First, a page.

Ohio Governor Mike DeWine has signed into law a bill that requires students to pass a financial literacy program to graduate.

Credit card debt, the student loan debt crisis, and the number of bankruptcy filings,  are part of a sum of a nationwide economic picture that shows millions of adults and teens can benefit from education about finances.

That's why State Representative Al Cutrona 59th Dist. (R-OH) co-sponsored legislation that requires before students in public schools graduate, they must take a course in financial literacy beginning with the 2024-2025 school year.

"If people were able to understand this at an early age they would be better set going forward," said State Representative Curtrona.

Cutrona says it's important to help teens make good decisions and avoid financial mistakes that can increase costs for them for years or decades.

 The financial literacy course will include information on budgeting, saving, and investing to help create a better financial future for students.

"This is something regardless of where you live, regardless of your zip code, all children across the board will benefit and doing it sooner rather than later is paramount," emphasized Cutrona.

College student Kaitlyn Shaffer says a financial literacy course she took in  high school, helps her manage her money by thinking about purchases she makes, where she attends college, and about being financially responsible since choices she makes now will have an impact later.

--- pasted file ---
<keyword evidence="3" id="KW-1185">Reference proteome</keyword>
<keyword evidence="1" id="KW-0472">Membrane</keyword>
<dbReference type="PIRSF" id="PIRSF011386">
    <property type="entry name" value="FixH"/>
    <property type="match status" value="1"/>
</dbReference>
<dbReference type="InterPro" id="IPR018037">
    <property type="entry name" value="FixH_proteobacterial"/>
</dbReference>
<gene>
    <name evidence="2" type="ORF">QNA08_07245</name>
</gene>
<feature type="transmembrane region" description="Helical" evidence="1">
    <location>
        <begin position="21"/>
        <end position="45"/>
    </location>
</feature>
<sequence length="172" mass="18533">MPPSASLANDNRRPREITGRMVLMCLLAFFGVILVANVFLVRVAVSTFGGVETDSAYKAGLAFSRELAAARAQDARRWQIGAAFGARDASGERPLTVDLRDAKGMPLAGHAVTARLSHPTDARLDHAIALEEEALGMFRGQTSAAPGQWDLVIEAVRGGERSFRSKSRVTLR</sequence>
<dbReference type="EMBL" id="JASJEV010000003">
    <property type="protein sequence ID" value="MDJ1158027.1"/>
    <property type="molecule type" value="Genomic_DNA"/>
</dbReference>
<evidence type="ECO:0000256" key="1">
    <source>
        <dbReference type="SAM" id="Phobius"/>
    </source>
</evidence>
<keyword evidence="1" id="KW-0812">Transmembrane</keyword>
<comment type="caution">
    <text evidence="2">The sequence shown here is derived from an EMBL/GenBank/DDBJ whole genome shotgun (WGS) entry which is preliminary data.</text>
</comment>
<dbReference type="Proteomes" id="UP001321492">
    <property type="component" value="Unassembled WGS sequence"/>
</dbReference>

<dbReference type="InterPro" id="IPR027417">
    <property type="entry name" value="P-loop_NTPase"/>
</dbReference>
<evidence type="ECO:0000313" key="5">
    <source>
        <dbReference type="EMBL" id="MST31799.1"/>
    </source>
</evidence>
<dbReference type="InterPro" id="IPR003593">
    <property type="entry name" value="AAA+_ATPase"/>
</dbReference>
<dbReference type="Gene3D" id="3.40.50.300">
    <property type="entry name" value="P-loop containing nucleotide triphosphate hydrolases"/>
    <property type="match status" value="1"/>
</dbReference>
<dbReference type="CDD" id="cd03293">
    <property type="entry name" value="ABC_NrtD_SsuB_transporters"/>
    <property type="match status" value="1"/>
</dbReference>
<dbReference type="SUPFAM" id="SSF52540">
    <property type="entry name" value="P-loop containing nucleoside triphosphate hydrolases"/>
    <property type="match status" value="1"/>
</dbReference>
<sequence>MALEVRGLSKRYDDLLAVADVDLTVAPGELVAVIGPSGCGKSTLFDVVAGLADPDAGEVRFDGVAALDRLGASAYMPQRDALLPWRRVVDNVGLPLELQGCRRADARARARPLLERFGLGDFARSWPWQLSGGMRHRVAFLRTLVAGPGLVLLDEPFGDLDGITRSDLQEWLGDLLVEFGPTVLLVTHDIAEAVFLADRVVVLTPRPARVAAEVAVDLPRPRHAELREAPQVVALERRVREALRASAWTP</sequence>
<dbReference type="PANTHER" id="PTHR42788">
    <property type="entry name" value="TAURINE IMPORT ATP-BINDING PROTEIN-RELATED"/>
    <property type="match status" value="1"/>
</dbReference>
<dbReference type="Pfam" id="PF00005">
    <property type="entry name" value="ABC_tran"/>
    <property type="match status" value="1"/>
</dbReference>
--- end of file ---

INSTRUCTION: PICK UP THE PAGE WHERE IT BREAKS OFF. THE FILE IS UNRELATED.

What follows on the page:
"I think teens definitely need to know the background of what's going on financially so they don't like make one wrong mistake, and they're in debt," said Shaffer.

Cutrona and lawmakers in Ohio believe financial literacy can help students whether they are buying a car or leasing, deciding whether to go to college or a community college first, going to a trade school, or buying a home, students should have a financial education before they graduate from high school so they can make better financial decisions.

State Representative Cutrona tells WFMJ News knowing about interest and how it compounds is critical for students.

Cutrona added, "No body wants to come back in hindsight and say man I wish I would have known doing this means I have to pay a house mortgage for student debt."

Ohio is the tenth state nationwide to mandate this and it's the largest state with more than 600 public school districts.